Medical Expenses. These expenses are computed from actual bills incurred, while future medical expenses are established through an expert’s testimony on the how much long term care is likely to cost. You are entitled to be compensated against these expenses even where your health care insurance paid the medical bills. In such a case however, the insurer can seek your reimbursement of the bills the insurer paid.

Pain and suffering. While pain and suffering cannot be assessed in monetary terms, courts will normally award you compensation for the pain and suffering, both actual and future, suffered as a result of the injury.

Lost wages. This kind of damage seeks to compensate you for the wages lost as a result of being unable to work due to the injury suffered. This applies even where your employer compensated you through vacation or sick leave. The law also entitles you to recover compensation of lost future earnings if the injury causes you to be unable to return either to the same kind of work or at all.

Loss of consortium. In cases where the injury occurred to a married person, your spouse is entitled to recover damages for the loss of affection and marital help for the period that you were injured. This claim however is not available to children.

Punitive Damages. This kind of damages will be awarded where the court finds the defendant’s conduct to have been so reckless and wanton that it deems the same to warrant punishment. This will also apply to a case where an accident is caused by a drunk driver. Due to its punitive nature, the law requires you to adduce clear and convincing evidence to obtain this type of damages.

Statutory Caps on Damages. The Tort Reform Legislation of 2005 placed $350,000 cap on non-economic damages per provider in all medical liability claims.  It also placed a $250,000 cap on punitive damages save in cases where the defendant was under influence of drugs or alcohol or acted with specific intent to harm. In product liability claims, seventy-five of the punitive damages awarded goes to the State of Georgia treasury.

Defenses to Personal Injury Claims

Contributory Negligence. Where the plaintiff’s own negligence caused his injury, or where he could have reasonably avoided the defendant’s negligence but failed to, then the amount of damages he can recover is reduced accordingly. The plaintiff cannot however recover where his own negligence was the immediate cause of the injury or where he could have clearly avoided the defendant’s negligence.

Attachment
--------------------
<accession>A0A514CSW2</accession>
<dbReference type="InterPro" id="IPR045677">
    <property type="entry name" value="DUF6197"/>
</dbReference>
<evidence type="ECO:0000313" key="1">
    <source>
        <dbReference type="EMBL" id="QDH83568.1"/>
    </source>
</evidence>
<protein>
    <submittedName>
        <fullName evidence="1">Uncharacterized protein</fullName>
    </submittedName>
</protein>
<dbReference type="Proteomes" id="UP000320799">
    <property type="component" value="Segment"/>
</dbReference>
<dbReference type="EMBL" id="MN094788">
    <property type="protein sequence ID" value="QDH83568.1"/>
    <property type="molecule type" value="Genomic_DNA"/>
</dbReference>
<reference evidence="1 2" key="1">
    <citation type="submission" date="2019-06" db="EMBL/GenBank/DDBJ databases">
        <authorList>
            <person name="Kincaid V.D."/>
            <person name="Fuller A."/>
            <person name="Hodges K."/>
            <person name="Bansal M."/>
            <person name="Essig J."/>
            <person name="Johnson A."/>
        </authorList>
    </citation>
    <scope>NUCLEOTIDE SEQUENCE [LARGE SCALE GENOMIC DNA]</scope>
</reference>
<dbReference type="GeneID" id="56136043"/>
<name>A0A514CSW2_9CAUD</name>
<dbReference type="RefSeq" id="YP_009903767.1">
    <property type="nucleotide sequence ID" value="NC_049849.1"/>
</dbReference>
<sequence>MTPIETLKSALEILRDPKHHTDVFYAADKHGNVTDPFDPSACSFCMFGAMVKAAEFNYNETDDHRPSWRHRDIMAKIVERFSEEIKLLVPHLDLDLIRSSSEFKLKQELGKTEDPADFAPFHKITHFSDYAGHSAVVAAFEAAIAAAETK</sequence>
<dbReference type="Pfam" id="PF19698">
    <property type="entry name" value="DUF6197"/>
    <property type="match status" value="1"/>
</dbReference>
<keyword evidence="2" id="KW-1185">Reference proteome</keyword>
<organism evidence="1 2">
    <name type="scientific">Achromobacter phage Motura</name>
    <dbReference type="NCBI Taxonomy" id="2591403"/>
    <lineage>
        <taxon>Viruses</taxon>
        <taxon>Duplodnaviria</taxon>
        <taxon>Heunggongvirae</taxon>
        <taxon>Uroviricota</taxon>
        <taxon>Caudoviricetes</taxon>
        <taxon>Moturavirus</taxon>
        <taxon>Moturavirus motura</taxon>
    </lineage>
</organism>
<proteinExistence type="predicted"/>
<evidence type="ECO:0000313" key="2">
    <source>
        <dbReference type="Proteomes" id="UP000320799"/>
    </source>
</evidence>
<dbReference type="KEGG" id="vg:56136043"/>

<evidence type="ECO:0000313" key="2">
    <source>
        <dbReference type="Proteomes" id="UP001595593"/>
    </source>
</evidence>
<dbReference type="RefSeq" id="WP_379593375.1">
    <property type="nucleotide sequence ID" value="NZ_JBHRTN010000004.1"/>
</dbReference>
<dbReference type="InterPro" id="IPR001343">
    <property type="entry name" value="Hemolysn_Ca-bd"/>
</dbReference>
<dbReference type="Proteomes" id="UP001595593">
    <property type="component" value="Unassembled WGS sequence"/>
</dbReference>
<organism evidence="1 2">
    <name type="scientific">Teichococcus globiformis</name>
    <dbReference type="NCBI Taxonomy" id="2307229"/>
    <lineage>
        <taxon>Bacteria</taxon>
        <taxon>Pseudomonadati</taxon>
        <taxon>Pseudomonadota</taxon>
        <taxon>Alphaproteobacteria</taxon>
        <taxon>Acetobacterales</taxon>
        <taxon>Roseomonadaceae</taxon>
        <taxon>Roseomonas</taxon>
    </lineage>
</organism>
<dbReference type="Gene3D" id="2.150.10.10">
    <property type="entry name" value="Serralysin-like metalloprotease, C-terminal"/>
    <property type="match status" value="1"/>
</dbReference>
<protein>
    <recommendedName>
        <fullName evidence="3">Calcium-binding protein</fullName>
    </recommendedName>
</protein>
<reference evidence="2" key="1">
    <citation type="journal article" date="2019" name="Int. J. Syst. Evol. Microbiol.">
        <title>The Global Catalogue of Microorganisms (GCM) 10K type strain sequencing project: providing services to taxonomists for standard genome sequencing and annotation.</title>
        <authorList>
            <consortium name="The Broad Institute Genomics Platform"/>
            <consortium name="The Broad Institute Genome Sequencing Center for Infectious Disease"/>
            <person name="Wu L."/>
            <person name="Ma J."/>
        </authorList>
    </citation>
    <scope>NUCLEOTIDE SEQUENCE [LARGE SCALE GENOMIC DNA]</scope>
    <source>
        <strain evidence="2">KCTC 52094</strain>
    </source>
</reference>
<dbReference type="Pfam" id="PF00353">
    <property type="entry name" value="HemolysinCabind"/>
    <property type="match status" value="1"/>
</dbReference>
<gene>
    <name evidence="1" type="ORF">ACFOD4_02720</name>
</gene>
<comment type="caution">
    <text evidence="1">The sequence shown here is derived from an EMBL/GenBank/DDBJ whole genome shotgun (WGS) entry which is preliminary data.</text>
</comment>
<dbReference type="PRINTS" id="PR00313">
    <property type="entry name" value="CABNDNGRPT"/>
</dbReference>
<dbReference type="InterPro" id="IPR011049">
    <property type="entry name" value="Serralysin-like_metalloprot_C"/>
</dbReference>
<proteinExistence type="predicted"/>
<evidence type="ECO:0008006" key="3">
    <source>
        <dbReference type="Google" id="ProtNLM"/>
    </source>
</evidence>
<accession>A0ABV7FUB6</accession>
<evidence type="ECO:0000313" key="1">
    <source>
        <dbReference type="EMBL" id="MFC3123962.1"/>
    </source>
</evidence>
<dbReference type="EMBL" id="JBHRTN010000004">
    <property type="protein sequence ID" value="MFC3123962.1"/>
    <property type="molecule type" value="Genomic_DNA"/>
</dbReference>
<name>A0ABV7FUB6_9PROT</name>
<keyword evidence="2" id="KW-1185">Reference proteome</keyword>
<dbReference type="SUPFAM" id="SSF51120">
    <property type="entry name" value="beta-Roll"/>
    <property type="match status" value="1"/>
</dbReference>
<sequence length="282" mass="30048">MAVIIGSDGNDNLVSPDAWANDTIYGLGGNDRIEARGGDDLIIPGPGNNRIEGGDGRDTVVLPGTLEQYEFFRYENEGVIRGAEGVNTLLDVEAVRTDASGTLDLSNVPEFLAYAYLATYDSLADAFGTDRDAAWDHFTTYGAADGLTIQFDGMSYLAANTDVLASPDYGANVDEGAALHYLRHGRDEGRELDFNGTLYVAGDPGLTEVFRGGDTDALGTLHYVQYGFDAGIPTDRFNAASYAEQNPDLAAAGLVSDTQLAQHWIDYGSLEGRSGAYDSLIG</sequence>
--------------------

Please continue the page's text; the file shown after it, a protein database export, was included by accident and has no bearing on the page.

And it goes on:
Comparative Negligence. Courts sometimes weigh the contribution both the plaintiff and the defendant made to the injury suffered by the plaintiff. Consequently the plaintiff’s award is reduced to the level of his contribution to his own injury. Where the plaintiff’s contribution equals that of or exceeds the defendant’s, then he cannot recover in Georgia.   For instance, where the jury finds that the plaintiff contributed 10% to his injury, then his award will be reduced accordingly. However, if he contributed 50% or more, then he cannot recover.

Avoidance of the Consequences. Where it was within the plaintiff’s power to avoid the injury, for example by using safety equipment to avoid the effect of dangerous fumes, then he cannot recover.

Assumption of the Risk. Again, where the plaintiff voluntarily and knowingly engages in a hazardous activity while aware of the risk posed to him, then he cannot recover if he suffers damage as a result thereof.

Sovereign Immunity. In some cases, the law protects cities, counties, states and the federal government from claims of negligence arising out of performing their governmental duties. However, the Tort Claims Act allows certain claims to be brought against state and the federal government subject to meeting the procedural requirements. Similar statutes allow one to sue cities and counties but only up to specified liability insurance limits.

Product Misuse. Where a plaintiff causes a substantial change to or uses a product outside its normal use, then the manufacturer may not be liable for any injury suffered by the plaintiff as a result of such product misuse.

Statutes of Repose. This applies to restrict actions being commenced where the wrongful action arose in the distant past, even if the injury was only caused recently.

Legal Representation is Critical

While your insurer will normally provide you with defense counsel, you will certainly require legal representation to pursue a personal injury claim. For a free initial consultation on your case, please contact us here.